Every workshop has a different atmosphere and a different flavour. Of course this is down to the teacher/facilitator (in this case two), but also to the participants (in this case a really international group). Other prime variables are of course the elements of the Chekhov Technique you are focussing on, but the other prime ingredient is the text you choose to use for your exploration. Even when I am teaching my MA module in the Chekhov Technique, I shape it to some extent on the text I choose to study for the term. This does not mean that I miss out the basics but there are certain elements we only graze in order to allow for more time to develop others which will be more practical for the text. Even with a module you cannot teach everything (you cannot even introduce everything). I want to guide the participants to apply the work to scenes in some way even with a weekend course; to allow the students to gain some knowledge of the elements of the technique but in a rough way give them an opportunity to apply them to scenes. This does not mean they will apply them perfectly necessarily but I feel I have to give them the chance to go there.
When we chose Fear and Misery of the Third Reich, by Brecht about the rise of the Nazis in the thirties, I could see the advantages of it for a short course. It is made of playlets, almost like ‘turns’ in a cabaret so the actors would not have to look at anything more than a page long. In discussion with Declan Drohan, my co-teacher, we considered (of course) atmosphere, communing with the audience, composition, clowning, energy directions, polarities and some real basics like ideal centre and radiating/receiving (something I feel is essential even in a short course).
The piece offered a lot of variety too so it was quite hard to hone it down to choose particular playlets. We ultimately rejected some of the longer ones though they have an amazing depth and progression. Long scenes are difficult for short courses. We honed it down to six very short pieces. Whilst acknowledging that all the elements we had taught them over the course were in play, each scene was used to explore one primary Chekhov element with another to supplement or oppose it so they could be very focussed in their application of the training. Over the three days, we chose one satirical scene, an apparently normal scene filled nonetheless with the atmosphere of danger and poverty, two of the darkest short scenes in the story, the opening of the play and the final scene. On first reading they can appear thin and didactic but they are powerful; they tell us a lot, not only about this historical moment but the rise of the right now.
When I re read the play, I was reminded of the trick of so much of Brecht’s work; it manages to be both simple and complex at the same time. The Chekhov work unlocks this for you. Brecht is a master of polarity; leading you one way with a character who then behaves in a perfectly understandable totally opposite way. As many of the short scenes are about moments of crisis where the characters, to protect themselves often, make big decisions to either rebel or comply with the regime.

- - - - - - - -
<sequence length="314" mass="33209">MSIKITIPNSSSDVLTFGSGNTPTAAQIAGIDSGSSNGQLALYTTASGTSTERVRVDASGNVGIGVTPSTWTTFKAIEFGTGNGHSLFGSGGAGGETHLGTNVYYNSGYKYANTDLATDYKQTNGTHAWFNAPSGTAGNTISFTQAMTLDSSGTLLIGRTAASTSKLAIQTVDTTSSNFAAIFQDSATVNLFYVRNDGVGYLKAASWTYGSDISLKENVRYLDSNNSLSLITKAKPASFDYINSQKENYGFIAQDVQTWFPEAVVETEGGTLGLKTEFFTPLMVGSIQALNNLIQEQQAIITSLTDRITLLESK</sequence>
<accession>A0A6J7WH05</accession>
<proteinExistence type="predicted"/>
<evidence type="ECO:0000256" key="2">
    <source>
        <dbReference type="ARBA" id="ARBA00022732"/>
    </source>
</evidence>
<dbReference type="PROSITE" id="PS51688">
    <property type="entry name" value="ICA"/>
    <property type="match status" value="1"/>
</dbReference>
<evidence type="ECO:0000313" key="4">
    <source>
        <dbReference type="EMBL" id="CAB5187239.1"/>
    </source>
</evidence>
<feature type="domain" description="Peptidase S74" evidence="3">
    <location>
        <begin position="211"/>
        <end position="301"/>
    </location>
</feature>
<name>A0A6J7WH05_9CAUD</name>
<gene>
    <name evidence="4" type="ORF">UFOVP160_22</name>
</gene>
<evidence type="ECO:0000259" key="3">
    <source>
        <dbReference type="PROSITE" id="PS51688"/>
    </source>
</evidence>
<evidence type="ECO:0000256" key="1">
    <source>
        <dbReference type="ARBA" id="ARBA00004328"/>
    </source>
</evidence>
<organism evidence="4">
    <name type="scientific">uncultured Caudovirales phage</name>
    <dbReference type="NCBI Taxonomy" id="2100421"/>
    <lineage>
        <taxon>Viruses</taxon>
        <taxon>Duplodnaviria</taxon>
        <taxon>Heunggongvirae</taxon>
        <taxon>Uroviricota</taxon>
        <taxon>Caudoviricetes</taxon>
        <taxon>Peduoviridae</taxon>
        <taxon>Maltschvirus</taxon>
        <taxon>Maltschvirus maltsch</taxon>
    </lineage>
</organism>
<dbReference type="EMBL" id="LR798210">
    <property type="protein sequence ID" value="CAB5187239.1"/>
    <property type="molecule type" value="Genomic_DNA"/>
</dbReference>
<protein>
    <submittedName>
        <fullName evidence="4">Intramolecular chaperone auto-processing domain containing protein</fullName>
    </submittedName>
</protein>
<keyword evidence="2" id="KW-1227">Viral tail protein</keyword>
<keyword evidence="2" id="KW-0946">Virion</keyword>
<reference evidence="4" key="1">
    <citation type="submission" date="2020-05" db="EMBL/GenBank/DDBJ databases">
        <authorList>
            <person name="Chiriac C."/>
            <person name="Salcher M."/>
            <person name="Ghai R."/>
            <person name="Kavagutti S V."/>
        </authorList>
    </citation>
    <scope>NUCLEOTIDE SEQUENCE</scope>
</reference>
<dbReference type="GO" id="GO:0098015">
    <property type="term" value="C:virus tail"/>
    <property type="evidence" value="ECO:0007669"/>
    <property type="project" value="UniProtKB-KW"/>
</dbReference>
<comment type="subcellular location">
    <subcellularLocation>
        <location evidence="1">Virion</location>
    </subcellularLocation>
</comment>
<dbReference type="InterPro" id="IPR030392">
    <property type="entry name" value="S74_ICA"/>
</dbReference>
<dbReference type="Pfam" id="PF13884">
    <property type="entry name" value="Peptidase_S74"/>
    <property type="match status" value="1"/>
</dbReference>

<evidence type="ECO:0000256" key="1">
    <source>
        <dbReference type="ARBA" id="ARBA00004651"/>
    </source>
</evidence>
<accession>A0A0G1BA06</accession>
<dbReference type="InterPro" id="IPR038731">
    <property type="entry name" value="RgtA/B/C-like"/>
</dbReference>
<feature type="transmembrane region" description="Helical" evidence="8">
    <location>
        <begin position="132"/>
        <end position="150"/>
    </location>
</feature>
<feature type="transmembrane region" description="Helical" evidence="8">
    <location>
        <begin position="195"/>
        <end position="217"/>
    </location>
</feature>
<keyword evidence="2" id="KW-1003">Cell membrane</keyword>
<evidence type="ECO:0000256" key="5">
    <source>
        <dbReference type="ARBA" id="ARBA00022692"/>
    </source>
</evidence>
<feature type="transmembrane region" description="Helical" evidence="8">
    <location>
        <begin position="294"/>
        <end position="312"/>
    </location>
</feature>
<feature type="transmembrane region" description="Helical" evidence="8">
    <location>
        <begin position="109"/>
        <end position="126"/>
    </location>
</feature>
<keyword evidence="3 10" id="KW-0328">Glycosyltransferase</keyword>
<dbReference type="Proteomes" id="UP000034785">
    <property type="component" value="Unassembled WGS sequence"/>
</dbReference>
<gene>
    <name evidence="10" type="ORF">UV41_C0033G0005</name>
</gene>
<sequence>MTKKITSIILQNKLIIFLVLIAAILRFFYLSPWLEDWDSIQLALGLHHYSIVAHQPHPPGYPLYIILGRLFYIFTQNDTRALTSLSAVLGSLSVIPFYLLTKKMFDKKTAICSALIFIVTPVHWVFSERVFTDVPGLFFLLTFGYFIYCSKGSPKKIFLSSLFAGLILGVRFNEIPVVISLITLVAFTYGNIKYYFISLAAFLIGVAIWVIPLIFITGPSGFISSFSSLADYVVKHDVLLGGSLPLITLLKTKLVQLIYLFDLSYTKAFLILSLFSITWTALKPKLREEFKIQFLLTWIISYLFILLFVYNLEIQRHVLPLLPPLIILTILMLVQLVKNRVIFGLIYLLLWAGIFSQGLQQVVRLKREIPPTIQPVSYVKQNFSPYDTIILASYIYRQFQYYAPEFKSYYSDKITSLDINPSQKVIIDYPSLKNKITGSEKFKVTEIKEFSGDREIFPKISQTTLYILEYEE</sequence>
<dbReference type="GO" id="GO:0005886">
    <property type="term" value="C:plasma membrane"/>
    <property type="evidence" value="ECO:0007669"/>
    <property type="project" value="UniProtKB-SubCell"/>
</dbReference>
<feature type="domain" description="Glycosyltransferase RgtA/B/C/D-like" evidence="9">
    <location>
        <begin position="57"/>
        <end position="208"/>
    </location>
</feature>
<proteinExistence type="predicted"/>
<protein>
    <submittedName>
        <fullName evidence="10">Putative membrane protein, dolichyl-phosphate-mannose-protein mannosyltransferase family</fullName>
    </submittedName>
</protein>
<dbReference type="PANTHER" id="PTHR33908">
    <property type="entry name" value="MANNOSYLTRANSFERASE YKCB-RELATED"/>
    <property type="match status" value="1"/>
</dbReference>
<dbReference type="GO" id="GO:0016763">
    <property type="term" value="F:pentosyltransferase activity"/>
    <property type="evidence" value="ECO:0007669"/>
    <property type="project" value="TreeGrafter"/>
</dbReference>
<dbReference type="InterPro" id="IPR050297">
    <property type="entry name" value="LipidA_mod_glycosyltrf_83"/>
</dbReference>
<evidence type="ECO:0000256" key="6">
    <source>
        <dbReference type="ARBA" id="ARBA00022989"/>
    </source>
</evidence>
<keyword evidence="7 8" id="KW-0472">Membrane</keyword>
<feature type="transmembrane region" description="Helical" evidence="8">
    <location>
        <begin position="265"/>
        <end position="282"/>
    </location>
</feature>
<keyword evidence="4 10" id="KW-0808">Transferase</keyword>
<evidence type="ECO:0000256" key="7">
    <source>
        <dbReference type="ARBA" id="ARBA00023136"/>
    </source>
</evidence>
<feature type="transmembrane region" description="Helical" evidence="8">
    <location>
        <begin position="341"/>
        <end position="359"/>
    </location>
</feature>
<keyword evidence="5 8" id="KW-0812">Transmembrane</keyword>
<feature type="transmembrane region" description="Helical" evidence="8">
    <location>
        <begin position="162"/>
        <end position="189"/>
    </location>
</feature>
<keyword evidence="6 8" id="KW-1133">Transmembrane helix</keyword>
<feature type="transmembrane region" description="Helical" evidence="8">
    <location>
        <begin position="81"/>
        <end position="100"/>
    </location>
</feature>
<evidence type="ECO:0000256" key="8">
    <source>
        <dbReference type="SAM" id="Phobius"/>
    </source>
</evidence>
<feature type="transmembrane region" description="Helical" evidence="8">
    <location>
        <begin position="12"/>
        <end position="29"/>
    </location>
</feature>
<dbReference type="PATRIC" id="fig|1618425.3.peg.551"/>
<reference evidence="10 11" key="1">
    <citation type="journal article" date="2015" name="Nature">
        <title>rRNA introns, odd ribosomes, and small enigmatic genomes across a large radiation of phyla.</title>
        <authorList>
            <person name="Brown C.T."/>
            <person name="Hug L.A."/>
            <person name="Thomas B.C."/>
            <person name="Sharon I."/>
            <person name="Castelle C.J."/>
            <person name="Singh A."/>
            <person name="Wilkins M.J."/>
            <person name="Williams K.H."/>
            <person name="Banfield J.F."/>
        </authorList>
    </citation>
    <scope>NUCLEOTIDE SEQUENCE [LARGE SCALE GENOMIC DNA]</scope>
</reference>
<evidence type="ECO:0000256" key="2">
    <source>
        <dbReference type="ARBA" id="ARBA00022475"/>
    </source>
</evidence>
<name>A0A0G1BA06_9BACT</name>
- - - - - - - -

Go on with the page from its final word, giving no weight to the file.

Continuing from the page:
This course has been quite a rollercoaster because of the nature of the material.
Over the weekend I felt I learned a lot about Fascism and totalitarianism works. I felt I actually experienced the seductive nature of it; the comfortable sense of omnipotent power where if you are on the right side you can exercise your hatred and your prejudices with such impunity that you can even maim and murder and get away with it. Declan introduced this through exercise by saying it was like a damp mist coming under the door and filling the room. We sometimes created an atmosphere where the characters could either comply or suffer; characters constantly challenged as to whether to put their head over the parapet and suffer the consequences or toe the line and find excuses for their corrupt and cruel choices. I was reminded of Brexit and the way people were given permission to express their prejudice and open the Pandora’s Box of right wing ideology; I was reminded of Donald Trump’s megalomania and how by giving him the space to take charge that the whole of democratic ideology was at stake; I was reminded of how in Ireland homeless children were living in bed and breakfast on the altar of a free market ideology.
We had an exuberant block on our last day where we played with Clown and Radiating to the Audience before we moved on to examine a section where two comic scientists had contacted Einstein for advice but were terrified they would be discovered. This piece has a pointed satirical lightness, which at the same time can be twisted and turned in the playing of it to tell us that really this is no joke at all.
Chekhov himself lived through WW2 and the lead-up to it. He was in the middle of this and it was affecting his life. He felt theatre had a commitment to address these social and political evils. He said
“It is through the medium of the spectator that we find a full creative approach that links us to the world and its times.”
When we discussed the political aspect of the work and what we have discovered, one of our participants said, ‘we have to be really vigilant, constantly vigilant.’
This play seems to me to be even more relevant than ever – not a historical document – but a warning.
The next course is a weekend, February 21-23rd on Chekhov, Voice and Shakespeare, working with solo pieces (you might like to bring an audition piece). the goal is to make the piece as Chekhov would say, “a little piece of Art.” cost €100 email firstname.lastname@example.org and check out http://www.chekhovtrainingandperformanceireland.com